Defense attorneys for three of four defendents in the lawsuit filed by Richneck teacher Abby Zwerner claim she is legally barred from filing a suit in Circuit Court.
NEWPORT NEWS, Va. — The law firm representing three of the four defendants in the lawsuit filed by Richneck Elementary School teacher Abby Zwerner has filed a motion in Newport News Circuit Court to have the suit dismissed.
The movement, known as a Plea in Bar, was filed Wednesday afternoon by attorneys with the law firm Pender and Coward, which represents the Newport News School Board, former Newport News School Superintendent Dr. George Parker, III, and former Richneck Elementary Principal Briana Foster Newton.
The fourth defendant in the lawsuit, former Richneck Elementary Assistant Principal Ebony Parker, is represented by a different law firm and was not included in this motion.
The motion states that because Zwerner’s claims fall under Virginia’s Workers’ Compensation Act, they are in the jurisdiction of the Workers’ Compensation Commission and not within the jurisdiction of the Circuit Court.
In their motion, the defense lawyers state: “…workers’ compensation exists for the benefit of employees for the purpose of providing coverage for workplace injuries without having to prove negligence on the part of the employer. Plaintiff is not without remedy; her remedy is dictated by the Virginia Workers’ Compensation Act and the provisions contained therein. The Newport News Circuit Court does not have jurisdiction to hear workers’ compensation claims.”
Zwerner’s legal team has filed a $40 million lawsuit accusing administrators of ignoring repeated warnings about the boy that fired the gun. Her attorneys accuse school leaders of “recklessly disregarding the safety” of everyone on school grounds.
The attorneys representing the defendants cite the “unfortunate reality” that teaches in this country, even for elementary school teachers like Zwerner, isn’t without its dangers.
This filing is something 13News Now Legal Analyst Ed Booth says is elemental.
“This is not a surprise to anybody. Everybody knew this was coming and everybody knew that this was an argument they’re going to make,” he said.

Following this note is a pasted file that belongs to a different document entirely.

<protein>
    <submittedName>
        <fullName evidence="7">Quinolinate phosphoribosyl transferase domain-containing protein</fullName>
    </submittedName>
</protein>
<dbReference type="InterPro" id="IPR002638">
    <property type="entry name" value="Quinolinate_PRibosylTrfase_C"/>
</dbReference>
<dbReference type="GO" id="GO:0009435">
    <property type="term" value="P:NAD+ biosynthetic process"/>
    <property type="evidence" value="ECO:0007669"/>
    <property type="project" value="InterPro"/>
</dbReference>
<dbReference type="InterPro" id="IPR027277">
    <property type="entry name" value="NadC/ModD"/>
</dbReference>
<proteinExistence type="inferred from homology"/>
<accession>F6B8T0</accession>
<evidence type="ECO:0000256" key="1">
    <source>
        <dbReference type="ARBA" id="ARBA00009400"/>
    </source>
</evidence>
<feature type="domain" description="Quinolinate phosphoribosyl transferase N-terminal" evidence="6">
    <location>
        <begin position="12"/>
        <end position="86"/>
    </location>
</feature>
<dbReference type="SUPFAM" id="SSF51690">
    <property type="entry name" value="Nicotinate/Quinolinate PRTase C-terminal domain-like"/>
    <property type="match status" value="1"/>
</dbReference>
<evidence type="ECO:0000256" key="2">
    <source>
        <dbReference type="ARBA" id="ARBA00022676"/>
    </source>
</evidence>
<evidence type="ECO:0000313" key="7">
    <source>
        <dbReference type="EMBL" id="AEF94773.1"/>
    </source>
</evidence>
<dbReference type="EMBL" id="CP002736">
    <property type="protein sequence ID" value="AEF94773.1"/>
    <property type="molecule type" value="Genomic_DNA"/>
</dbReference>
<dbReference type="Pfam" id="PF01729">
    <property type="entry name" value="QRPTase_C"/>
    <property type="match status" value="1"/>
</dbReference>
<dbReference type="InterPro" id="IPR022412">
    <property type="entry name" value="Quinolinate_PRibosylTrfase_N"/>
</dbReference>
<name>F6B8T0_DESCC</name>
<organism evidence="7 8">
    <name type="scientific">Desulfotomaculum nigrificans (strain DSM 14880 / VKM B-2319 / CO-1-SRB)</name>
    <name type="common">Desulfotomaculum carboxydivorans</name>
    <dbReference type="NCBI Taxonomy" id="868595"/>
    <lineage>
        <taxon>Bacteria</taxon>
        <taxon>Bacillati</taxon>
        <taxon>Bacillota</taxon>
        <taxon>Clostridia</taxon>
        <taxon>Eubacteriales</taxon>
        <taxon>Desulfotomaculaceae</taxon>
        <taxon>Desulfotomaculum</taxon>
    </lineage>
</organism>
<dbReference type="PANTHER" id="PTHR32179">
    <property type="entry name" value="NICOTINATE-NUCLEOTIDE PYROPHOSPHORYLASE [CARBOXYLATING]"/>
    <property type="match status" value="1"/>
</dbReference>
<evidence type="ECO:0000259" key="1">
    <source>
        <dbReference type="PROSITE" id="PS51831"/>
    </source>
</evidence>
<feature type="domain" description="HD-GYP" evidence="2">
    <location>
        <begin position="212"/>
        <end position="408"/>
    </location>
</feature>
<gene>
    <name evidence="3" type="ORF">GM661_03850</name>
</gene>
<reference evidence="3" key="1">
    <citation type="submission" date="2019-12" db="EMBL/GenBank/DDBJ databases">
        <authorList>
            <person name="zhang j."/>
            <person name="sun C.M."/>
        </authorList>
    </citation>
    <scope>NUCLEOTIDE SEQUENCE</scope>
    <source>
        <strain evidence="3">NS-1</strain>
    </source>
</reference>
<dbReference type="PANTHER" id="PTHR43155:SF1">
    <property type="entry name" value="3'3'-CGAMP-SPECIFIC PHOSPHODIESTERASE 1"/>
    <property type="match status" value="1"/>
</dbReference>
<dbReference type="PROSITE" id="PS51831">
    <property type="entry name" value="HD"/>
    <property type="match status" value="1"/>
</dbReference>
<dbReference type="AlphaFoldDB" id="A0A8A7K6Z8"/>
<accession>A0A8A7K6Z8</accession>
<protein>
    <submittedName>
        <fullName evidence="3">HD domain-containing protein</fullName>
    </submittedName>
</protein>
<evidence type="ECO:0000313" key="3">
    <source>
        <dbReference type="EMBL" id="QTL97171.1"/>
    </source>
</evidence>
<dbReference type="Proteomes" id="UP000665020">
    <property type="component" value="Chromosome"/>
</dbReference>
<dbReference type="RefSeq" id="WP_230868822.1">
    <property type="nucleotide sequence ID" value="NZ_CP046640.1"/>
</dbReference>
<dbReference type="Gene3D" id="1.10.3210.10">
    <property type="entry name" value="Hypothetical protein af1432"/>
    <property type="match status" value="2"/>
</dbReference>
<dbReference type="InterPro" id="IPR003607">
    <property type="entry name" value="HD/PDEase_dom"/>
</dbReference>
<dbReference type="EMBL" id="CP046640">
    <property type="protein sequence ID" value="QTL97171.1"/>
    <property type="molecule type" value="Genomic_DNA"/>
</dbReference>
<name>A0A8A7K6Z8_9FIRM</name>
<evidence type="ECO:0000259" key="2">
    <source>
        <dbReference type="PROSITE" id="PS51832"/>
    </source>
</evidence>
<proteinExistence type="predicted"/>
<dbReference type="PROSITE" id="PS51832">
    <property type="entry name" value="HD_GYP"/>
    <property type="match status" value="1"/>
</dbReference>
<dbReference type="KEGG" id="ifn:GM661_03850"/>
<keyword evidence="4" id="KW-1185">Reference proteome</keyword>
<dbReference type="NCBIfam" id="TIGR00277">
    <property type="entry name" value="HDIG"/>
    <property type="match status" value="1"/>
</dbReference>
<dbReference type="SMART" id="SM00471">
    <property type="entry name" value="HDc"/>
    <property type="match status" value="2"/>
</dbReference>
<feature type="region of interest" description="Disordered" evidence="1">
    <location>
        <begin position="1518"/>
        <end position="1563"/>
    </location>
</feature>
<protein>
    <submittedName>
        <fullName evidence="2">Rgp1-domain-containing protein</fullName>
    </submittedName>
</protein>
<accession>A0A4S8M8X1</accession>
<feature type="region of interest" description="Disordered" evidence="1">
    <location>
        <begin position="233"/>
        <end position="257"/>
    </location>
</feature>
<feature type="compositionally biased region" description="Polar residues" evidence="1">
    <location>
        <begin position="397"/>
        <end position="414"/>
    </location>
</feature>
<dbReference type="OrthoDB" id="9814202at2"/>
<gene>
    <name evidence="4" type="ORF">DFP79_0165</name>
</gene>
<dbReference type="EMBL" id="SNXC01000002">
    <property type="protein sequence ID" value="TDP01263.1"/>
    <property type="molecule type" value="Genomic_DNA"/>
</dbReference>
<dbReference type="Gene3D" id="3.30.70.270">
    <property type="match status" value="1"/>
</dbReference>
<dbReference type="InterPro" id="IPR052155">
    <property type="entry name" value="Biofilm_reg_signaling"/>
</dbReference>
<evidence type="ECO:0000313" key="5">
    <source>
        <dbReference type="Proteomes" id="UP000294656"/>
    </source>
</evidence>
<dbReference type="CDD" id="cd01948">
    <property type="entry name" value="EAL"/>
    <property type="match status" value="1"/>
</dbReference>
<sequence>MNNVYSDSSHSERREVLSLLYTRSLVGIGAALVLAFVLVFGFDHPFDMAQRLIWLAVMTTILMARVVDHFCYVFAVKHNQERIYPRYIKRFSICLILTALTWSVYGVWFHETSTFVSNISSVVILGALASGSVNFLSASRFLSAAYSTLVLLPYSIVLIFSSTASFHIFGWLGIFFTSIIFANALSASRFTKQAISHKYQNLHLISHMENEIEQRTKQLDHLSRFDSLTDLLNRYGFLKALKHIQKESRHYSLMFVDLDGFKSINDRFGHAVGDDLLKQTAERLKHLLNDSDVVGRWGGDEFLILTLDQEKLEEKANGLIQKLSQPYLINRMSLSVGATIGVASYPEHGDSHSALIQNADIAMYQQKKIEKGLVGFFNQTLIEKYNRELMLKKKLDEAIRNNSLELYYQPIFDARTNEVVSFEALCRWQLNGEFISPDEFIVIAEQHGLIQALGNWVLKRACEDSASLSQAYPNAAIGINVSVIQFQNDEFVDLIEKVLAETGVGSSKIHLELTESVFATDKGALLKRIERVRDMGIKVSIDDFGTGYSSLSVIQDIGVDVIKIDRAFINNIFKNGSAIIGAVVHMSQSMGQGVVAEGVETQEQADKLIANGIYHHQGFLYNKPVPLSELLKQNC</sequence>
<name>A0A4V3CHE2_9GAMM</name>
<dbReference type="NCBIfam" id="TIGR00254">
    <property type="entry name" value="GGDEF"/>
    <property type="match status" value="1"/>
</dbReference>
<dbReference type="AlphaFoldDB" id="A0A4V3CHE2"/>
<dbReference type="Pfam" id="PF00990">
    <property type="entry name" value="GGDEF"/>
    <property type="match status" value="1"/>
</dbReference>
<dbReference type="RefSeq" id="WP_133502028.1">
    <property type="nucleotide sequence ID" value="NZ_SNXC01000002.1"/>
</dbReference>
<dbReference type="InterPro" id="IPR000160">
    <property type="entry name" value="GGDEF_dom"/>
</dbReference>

He said even looking at the amended complaint filed by Zwerner’s team, the language they used seemed to preemptively counter this argument.
“That’s why in the amended complaint you see multiple references to the teacher not expecting this sort of injury as compared to the types of injuries that would be more expected to fall under the worker’s compensation system.”
Booth said the next step would be to have a Circuit Court judge rule on the matter.
Zwerner was shot by a 6-year-old boy who had taken his mother’s gun to school. The boy’s mother, Deja Taylor, has been charged with felony child neglect and a misdemeanor count of recklessly leaving a firearm that endangers a child.
Zwerner continues to recover at home from his injuries. She still has the bullet with which she was shot in her chest and has not returned to work.
Newport News Police Chief Steve Drew has repeatedly characterized the shooting as “intentional.” He said there was no warning and no struggle before the child pointed the gun at Zwerner and fired one round, striking her in the hand and chest.
Zwerner, 25, hustled her students out of the classroom before being rushed to the hospital, where she stayed for nearly two weeks.
13News Now is reaching out to the legal team representing Zwerner for comment on today’s motion.
The attorneys for the defendants gave the following statement to 13News Now:
“In a perfect world, no teacher would ever be injured by one of their students at school… or anywhere. However, unruly students and bad behavior are all too common in schools across the country, and the Newport News is sadly not immune to this. We have filed the Plea in Bar in this case because Ms. Zwerner’s injuries undisputedly occurred at school, in the classroom, during the school day, and at the hands of one of her students,” they wrote.
“This is the definition of a workplace injury and the fact that the student used a gun as opposed to stabbing with a pair of scissors or throwing a textbook at a teacher’s head does not change this basic fact. We are asking the Court to hold that since Ms. Zwerner suffered a workplace injury, this case falls under the exclusive jurisdiction of the Workers’ Compensation Commission and not the Newport News Circuit Court.”
In the lawsuit filed by Zwerner’s attorneys, they say all of the defendants knew the boy had a history of random violence, at school and at home.
They say he strangled and choked his kindergarten teacher the year before, and inappropriately touched a female classmate under her skirt
They stated, “All the defendants knew that John Doe attacked students and teachers alike… and his motivation to injure was directed towards anyone in his path.”
Shortly after the shooting, the boy’s family claimed the boy suffered from an “acute disability.” This motion reveals the boy was being tested for ADHD at the time.
It also reveals that a previous plan to have his parents in the classroom every day was no longer in place at the time of the shooting.
This is a developing story. Check back here on13newsnow.com, as well as on-air for more details and further developments as they become available.